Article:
THERE are some things you should never look back on.
This is a mantra I have embedded as a coping mechanism when it comes to football.
There are things I have witnessed in stadiums that I point-blank refuse to watch on a screen in acknowledgement of their gravitas.
Andriy Arshavin’s four goals for Arsenal at Anfield in 2009, the FA Cup semi final versus Aston Villa at Wembley in 2015 and, the most significant of all, last season’s Champions League final defeat to Real Madrid in Kyiv.
I have never seen any of them back and hopefully never will. There is a beauty to their tragedy when you witness them unravel in front of you. A humbling nod to the fact that no matter the standard being played if there is a pitch, a ball and players anything can happen.
There are other strategies we all adopt to deal with the game’s eventualities.
During this season’s league run in, I stopped watching Manchester City after their demolition of Chelsea on February 10, 2019.
I didn’t see the point. I had prepared myself for what eventually transpired; anything different to my prediction was a bonus. Unfortunately, I was correct.
Even after the league season’s finale, I have yet to see any of City’s 4-1 victory over Brighton & Hove Albion, or them lifting and celebrating with the Premier League trophy.
The only snippet of City’s day that I inadvertently consumed was a radio clip of an uncharacteristically serene and relaxed Pep Guardiola’s post-match press conference in which he uttered a quite basic, yet overlooked statement: “Winning is so addictive”.
Despite the immediacy of the quote, it didn’t feel like something said on a whim.
It was a comment which had layers.
It was the Catalonian adopting an Alex Ferguson-like approach of attempting a marginal psychological gain for the season which followed.
It was also Guardiola perhaps subliminally explaining why he fought so hard to stop this Liverpool team. Because he knows the minute Jürgen Klopp’s side wins one, they will acquire a taste for it.
He was maybe sniping that until The Reds won something of significance they would be ever the bridesmaid.
He possibly has a point. There is currently a feeling of culmination around Liverpool which is a result of their improbable 97-point haul and their second consecutive Champions League final.
The Liverpool collective will not feel in any way entitled to win come June 1 in Madrid.
However, it feels like the most natural step for this team is the ability to look each other in the eye next season and see themselves as corroborated winners. They will be a group of players whose body of work will be accredited with success.
If Liverpool are to make a sustained title challenge going into next season, it will be fitting that they come to the fore with the status of European champion to match Manchester City’s domestic dominance.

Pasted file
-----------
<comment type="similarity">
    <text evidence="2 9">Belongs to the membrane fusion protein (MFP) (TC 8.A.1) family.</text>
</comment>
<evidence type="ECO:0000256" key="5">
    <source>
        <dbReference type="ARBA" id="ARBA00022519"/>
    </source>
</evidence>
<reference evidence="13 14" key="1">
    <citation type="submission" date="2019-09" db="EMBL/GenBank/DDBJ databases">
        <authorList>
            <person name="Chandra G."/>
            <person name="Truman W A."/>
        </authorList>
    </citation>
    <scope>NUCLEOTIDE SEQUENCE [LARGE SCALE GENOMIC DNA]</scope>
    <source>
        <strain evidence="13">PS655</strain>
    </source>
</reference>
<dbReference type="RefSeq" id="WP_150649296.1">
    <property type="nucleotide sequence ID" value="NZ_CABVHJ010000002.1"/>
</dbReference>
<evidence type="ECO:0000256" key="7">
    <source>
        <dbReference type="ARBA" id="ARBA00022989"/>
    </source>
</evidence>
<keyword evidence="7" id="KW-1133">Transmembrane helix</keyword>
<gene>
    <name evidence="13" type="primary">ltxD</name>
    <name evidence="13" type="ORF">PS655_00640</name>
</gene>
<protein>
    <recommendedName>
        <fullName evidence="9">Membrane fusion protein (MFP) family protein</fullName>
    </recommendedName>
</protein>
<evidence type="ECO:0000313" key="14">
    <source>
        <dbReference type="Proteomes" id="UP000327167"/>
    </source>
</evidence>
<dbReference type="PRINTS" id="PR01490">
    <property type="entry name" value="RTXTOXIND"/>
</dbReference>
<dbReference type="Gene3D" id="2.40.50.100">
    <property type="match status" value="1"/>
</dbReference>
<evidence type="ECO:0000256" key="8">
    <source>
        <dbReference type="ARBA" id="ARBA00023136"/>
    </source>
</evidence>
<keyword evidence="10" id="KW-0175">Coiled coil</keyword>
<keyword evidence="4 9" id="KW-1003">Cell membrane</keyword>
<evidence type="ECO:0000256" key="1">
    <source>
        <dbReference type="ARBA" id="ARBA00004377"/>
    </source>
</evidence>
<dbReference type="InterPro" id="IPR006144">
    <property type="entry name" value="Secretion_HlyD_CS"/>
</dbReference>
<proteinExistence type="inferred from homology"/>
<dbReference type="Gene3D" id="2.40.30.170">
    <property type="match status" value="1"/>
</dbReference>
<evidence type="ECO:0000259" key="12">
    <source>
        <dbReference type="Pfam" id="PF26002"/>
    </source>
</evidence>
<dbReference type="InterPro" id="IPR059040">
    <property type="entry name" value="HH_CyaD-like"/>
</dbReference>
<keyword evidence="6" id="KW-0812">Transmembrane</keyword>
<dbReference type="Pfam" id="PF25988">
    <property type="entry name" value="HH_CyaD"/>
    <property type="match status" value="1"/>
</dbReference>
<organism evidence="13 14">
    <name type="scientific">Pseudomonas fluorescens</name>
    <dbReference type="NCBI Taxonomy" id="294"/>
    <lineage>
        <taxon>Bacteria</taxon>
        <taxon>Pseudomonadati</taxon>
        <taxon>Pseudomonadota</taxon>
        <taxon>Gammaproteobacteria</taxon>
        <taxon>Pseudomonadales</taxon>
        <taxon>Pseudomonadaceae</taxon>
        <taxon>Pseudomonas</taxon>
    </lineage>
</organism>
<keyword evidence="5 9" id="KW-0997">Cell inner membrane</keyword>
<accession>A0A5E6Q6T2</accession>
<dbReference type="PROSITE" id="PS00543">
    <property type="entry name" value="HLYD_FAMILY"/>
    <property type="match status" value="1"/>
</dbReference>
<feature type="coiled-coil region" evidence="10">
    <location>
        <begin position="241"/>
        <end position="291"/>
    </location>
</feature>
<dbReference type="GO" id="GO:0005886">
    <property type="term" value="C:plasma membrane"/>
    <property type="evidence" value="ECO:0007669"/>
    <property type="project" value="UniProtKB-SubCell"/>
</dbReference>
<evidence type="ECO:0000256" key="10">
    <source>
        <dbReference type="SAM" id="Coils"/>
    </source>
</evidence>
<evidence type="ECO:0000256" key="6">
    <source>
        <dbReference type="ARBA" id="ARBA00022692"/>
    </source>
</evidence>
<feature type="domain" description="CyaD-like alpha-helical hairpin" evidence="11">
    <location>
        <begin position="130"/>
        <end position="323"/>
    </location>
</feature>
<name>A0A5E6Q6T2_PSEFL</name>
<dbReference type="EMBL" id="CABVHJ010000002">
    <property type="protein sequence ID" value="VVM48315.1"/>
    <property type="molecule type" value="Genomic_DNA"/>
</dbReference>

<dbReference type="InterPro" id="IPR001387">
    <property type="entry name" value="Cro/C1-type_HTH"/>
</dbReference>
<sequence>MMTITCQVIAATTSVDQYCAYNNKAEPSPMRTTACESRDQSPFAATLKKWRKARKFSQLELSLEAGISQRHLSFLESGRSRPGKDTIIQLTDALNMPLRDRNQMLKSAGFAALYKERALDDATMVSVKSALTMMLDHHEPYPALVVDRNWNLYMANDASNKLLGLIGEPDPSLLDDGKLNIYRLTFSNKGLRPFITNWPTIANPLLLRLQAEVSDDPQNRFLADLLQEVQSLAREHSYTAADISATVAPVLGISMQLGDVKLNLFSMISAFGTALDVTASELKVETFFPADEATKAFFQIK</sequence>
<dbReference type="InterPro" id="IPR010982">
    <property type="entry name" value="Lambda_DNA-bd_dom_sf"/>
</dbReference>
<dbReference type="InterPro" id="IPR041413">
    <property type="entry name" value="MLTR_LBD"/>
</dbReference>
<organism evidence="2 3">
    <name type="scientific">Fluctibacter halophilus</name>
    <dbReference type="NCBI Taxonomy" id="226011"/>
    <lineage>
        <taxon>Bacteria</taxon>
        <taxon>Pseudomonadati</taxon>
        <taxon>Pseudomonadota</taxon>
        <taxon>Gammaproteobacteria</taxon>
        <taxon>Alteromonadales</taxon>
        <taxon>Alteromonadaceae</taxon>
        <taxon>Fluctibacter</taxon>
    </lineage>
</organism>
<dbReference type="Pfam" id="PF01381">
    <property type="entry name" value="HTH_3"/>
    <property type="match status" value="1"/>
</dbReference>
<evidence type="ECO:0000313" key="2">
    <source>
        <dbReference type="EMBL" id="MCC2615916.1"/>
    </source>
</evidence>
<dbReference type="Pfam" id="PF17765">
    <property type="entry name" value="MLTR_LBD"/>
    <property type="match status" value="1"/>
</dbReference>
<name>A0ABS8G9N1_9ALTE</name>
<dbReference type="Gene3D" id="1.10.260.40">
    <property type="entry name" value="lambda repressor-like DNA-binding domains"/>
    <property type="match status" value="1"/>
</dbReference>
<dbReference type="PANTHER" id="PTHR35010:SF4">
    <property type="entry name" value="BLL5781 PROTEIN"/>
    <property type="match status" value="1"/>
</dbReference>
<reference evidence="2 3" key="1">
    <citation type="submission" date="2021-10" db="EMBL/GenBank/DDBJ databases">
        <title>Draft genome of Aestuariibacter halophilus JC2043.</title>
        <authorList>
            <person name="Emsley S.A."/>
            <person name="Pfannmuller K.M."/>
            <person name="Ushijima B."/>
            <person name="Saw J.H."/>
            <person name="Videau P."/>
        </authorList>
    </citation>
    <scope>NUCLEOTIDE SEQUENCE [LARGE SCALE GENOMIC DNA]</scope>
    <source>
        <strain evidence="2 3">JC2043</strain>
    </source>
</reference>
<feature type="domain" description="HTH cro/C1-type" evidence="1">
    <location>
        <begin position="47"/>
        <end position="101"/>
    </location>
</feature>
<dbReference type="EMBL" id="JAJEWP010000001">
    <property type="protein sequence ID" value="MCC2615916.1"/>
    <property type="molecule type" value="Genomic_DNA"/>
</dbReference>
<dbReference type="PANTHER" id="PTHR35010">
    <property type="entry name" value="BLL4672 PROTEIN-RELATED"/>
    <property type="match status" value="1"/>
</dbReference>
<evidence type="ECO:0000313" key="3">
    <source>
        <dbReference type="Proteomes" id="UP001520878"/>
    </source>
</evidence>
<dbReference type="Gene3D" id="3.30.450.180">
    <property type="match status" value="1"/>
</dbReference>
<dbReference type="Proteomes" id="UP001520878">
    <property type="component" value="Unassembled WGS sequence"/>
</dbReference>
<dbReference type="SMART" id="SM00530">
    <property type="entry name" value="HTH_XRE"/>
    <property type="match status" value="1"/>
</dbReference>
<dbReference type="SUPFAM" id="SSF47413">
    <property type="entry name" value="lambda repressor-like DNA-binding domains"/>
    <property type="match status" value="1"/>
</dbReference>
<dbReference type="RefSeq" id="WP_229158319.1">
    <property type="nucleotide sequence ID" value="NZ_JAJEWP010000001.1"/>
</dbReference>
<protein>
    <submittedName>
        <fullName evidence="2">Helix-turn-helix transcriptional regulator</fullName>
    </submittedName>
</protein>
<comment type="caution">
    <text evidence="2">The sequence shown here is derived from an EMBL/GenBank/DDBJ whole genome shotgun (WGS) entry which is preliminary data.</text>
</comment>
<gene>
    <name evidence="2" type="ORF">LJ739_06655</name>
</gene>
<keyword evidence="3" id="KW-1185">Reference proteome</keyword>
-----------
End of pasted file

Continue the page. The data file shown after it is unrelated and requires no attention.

The concept of Klopp’s team achieving their sixth European Cup undoubtedly makes his job a lot easier going into next season.
For Liverpool, this final needs to be different. There is no longer a feeling this occasion represents a somewhat unexpected stride en route to triumphs which will make such disappointments taste even sweeter next time.
In the three previous cup finals Liverpool have faced under Klopp, they have arguably been the lesser favourite of the two sides competing. This has added to a sense of the defiance this club and city loves in such situations, but this mentality will rightly shift in Madrid.
Liverpool’s players are regularly reminded of the prestigious history which surrounds them and will feel it is their time to add to those images of Kenny Dalglish in Wembley, of Bruce Grobbelaar in Rome and Steven Gerrard in Istanbul.
There is also a sense that everybody around the club feels like it’s the right time for a generation of fans to now build their own history. To acquire their own hazy, euphoric cup-winning memories to tell their offspring about in years to come.
In an interview with Melissa Reddy for Joe.co.uk in November 2018, Klopp stated: “Nobody wants to look back in 10 or 20 years and say ‘so the best time we had without winning anything was when Klopp was here. It was so funny and all that stuff’.”
Make no mistake, nobody at Liverpool is treating this season as the same high-wire act as seasons past such as 2008-9 and 2013-14. There is no realistic prospect of Klopp’s team finishing next season marooned and looking a pale imitation of their previous selves.
Yet the time for evolvement is upon this Liverpool team. The fans and the city feel it; the air of anticipation has not left Anfield since Klopp’s arrival in 2015.
To many, the sense of unity between players and fans at the club is like nothing ever witnessed before. It has reaffirmed the very essence of why we do this and makes the concept of supporting a football club enjoyable again.
There will be a feeling in Madrid that the fans will want this victory for the team as well as their own sense of elation and satisfaction.
In the same interview, Klopp went on to say: “I don’t know when (we will win something) so let’s have the best times of our lives until then. Let’s enjoy the world, let’s enjoy the football, let’s enjoy the journey and it’s what we did so far – it was a good time.”
Those good times are further anticipated in the hope they will encapsulate what currently feels like one of the very best periods in history to be a supporter of Liverpool Football Club.
If such hope is achieved, Liverpool will find a welcome addiction is starting all over again.
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“If you win the European Cup for Liverpool then you will be remembered forever.
“To win three is something I’m very proud of.” 🏆
— The Anfield Wrap (@TheAnfieldWrap) May 23, 2019